Bicycling the TransAmerica Trail

Cycling Across the US, Coast to Coast

Bicycling Adventure #3

54 days, 3,783 miles, Jul-Aug 2010

Ray Jardine

2010-07-31Wyoming page 17 of 54

Day 17, Wyoming

From West Yellowstone to stealth camp.

I pedaled out of West Yellowstone in the dark, and was surprised to find the entrance station less than a mile out of town. It didn't appear to be manned, but the road wasn't blocked so I went on through.

The route follows the Madison River, very beautiful and quiet this time of morning with almost no traffic. Mt first wildlife sighting was a swan floating on the river nearby. Secondly, I passed a big cow elk standing thirty feet from the road. Awhile later I saw a bison wallowing in the dirt. He was on his back, legs thrashing in the air, and the dust was flying.

The first billows of steam let me know I've reached Yellowstone.

The early morning sky was black in the east, with the occasional bolt of lightning. I saw my first billows of steam out in an immense meadow, and with the dramatic light, it was magical. My first trip to Yellowstone Park was as a young boy with my family. I was enthralled by everything. Then as a high school graduate I spent a summer working here, and that was magical too: mainly because I spent my off hours hiking and getting to know the landscape and becoming familiar with the animals.

Old Faithful, Yellowstone National Park.


Yellowstone Lake

Shoshone Lake, Yellowstone. The storm has subsided (until the advent of the next one, a few hours later)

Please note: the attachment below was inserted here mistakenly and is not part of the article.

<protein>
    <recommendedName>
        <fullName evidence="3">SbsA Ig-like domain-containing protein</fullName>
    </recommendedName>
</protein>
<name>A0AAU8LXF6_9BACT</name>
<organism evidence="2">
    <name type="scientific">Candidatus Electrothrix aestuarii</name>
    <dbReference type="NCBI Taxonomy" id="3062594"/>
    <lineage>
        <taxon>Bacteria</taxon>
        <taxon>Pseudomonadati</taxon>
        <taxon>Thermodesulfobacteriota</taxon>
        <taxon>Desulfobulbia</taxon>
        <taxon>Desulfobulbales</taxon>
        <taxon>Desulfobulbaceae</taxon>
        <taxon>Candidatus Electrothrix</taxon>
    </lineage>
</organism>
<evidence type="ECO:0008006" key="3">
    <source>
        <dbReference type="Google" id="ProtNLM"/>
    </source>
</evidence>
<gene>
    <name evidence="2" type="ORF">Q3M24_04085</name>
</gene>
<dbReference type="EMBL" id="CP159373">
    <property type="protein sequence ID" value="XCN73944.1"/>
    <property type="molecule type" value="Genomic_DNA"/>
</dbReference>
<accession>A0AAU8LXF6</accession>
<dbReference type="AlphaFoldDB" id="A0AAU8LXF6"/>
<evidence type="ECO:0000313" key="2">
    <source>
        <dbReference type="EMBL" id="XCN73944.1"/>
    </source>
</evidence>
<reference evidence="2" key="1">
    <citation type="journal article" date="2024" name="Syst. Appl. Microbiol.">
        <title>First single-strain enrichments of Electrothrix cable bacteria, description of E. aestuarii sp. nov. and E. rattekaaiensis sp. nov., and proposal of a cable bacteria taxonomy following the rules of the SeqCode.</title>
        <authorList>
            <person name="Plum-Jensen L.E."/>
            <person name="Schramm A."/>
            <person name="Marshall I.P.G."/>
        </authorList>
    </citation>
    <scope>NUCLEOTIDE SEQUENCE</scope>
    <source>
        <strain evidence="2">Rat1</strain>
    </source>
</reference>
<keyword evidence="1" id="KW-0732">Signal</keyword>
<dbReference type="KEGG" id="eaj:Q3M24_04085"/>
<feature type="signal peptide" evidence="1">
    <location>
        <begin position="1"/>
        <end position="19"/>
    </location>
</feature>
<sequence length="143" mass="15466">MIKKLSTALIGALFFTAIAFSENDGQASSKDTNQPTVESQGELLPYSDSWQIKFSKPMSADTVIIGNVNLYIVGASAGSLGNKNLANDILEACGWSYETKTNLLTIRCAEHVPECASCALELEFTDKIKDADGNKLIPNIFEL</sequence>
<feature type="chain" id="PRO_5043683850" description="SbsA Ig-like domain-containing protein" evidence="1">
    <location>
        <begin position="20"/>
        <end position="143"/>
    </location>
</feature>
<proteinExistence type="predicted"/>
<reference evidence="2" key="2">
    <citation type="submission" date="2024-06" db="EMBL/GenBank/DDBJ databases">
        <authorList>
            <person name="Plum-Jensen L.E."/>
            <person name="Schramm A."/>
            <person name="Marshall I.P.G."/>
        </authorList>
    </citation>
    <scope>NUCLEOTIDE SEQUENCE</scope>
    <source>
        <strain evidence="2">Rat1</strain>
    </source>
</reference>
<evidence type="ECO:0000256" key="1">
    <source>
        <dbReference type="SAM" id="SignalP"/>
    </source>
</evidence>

I'm certain a child-like wonder is still here for the taking, but after the rush of tourists began to flood the roads, I had to be extra careful. In as few words as possible, I don't recommend riding a bike on these Yellowstone thoroughfares. The congestion makes frustrated drivers, and frustrated drivers make bad company.

On the other hand, I met a lot of nice people today. And I have the feeling that if a person were to take the time, and show a bit of interest in the average tourist, and show a bit of friendliness, most everyone would reciprocate, to at least some degree.

And a few people will take interest in me, with my bicycle mode of travel, and all. There was one guy who will go home with a photo of his wife standing buddy-buddy with a cyclist, and he will tell everybody that this guy was actually riding across the country, can you believe it?

Using the stone platform underneath the sign as a bench to fix my first flat tire.

Here I was mobbed with about 50 tourists. I was not the main attraction, but rather a sign welcoming visitors to the Grand Teton National Park. I was using the large, stone platform underneath the sign as a bench to fix my first flat tire. No, mobbed, I say. A few swore at me under their breath, because I was in their way for taking photos; and a few expressed condolences. And when the melee was over one fine gentleman stepped up and presented me with a can of ale, and said, "This is from all of us, drink it while it is still cold."

Another highlight of my day was my nap in an overstuffed chair. I had just finished lunch in the Flaggstaff Resort, when the sky cut loose. Man did it rain. So I sat down in the lobby to wait it out, and the next thing I knew, the sun had reappeared. I must have been out for a good half an hour.

The grandeur that is the Grand Teton National Park. Looking at the N. Face of the Grand Teton. This was my first grade five climb, with two bivouacs - one on the top of the lower glacier (seen here), and one near the top on the descent. This was back in the mid-60s.

Mt. Moran

I passed out of Grand Teton Park and headed east, then with the next mini-storm threatening, at mile 100 I pulled off the road and carried my bike into the forest a ways and made a comfortable camp, with a hawk reading me the riot act. I fell to sleep to the patter of rain on my tarp.

Beautiful stealth camp

Miles pedaled today: 100

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